Thirteen Lives review – thrilling dramatisation of the Thailand cave rescue

Ron Howard’s recreation of the 2018 rescue of a Thai junior football team is an impressively claustrophobic piece of cinema

On 23 June 2018, 12 members of a Thai junior football team and their coach became trapped deep in the Tham Luang Nang Non cave system by rising flood water. And if you don’t know what happened next, you must have been living in your own personal cave during the 18-day search-and-rescue operation. But despite the fact that we all know the outcome, and that it’s the third film in as many years to tell the story, Ron Howard’s account of the drama is compulsively watchable and breathlessly tense.

This version of the events, which stars Viggo Mortensen as laconic British cave diver Rick Stanton and Colin Farrell as his biscuit-hoarding fellow expert John Volanthen, follows the Bafta-nominated 2021 documentary The Rescue. But while both films are essentially telling the same story, there’s a marked difference in tone. Thirteen Lives is sober, efficient and even-handed, where The Rescue has a tendency towards strident scoring and emotional engineering.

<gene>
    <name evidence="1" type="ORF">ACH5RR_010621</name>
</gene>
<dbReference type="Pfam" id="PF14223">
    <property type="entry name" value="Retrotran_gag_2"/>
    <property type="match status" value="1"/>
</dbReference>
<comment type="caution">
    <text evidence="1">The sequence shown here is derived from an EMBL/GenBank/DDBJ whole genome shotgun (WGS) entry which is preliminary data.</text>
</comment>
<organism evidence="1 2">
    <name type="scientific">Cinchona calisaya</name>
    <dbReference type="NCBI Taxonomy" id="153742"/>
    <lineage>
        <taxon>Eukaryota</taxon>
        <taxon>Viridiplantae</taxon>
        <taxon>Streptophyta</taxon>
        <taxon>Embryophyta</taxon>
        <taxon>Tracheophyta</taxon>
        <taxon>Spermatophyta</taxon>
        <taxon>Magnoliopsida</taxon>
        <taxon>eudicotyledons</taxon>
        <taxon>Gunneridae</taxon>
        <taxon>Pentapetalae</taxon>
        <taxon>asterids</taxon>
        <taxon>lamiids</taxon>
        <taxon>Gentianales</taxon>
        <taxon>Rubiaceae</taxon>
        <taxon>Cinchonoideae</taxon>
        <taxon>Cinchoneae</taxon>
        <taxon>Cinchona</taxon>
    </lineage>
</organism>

Howard’s skilful, unshowy handling of events belies just how complex an undertaking this is as a piece of storytelling. The cave divers are key figures, but the film also follows the contribution of Thai groundwater specialist Thanet Natisri (Nophand Boonyai). It weaves in the Thai navy Seals, the children’s families, and touches on the political backdrop. The rescue, Thirteen Lives stresses, was a team effort; and likewise this thrilling piece of film-making. Plaudits are due to cinematographer Sayombhu Mukdeeprom and to the entire sound department for crushing the very air out of the cinema with an unbearably claustrophobic array of sub-aqua sound design.

Watch a trailer for Thirteen Lives.

Contributor

Wendy Ide

The GuardianTramp

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